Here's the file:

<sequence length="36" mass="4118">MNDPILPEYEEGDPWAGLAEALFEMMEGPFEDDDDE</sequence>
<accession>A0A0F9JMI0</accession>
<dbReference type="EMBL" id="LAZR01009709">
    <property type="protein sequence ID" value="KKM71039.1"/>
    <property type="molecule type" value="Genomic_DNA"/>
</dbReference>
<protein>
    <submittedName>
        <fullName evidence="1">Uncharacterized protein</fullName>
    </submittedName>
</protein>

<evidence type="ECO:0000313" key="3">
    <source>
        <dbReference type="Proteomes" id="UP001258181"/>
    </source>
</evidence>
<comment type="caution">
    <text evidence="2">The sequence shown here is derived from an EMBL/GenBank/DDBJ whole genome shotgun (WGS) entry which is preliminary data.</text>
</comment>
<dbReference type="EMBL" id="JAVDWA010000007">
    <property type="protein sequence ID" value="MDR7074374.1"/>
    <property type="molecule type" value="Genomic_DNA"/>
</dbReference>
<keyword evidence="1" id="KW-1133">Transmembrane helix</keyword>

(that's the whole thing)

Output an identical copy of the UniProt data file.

<sequence length="36" mass="4118">MNDPILPEYEEGDPWAGLAEALFEMMEGPFEDDDDE</sequence>
<accession>A0A0F9JMI0</accession>
<dbReference type="EMBL" id="LAZR01009709">
    <property type="protein sequence ID" value="KKM71039.1"/>
    <property type="molecule type" value="Genomic_DNA"/>
</dbReference>
<protein>
    <submittedName>
        <fullName evidence="1">Uncharacterized protein</fullName>
    </submittedName>
</protein>

<evidence type="ECO:0000313" key="3">
    <source>
        <dbReference type="Proteomes" id="UP001258181"/>
    </source>
</evidence>
<comment type="caution">
    <text evidence="2">The sequence shown here is derived from an EMBL/GenBank/DDBJ whole genome shotgun (WGS) entry which is preliminary data.</text>
</comment>
<dbReference type="EMBL" id="JAVDWA010000007">
    <property type="protein sequence ID" value="MDR7074374.1"/>
    <property type="molecule type" value="Genomic_DNA"/>
</dbReference>
<keyword evidence="1" id="KW-1133">Transmembrane helix</keyword>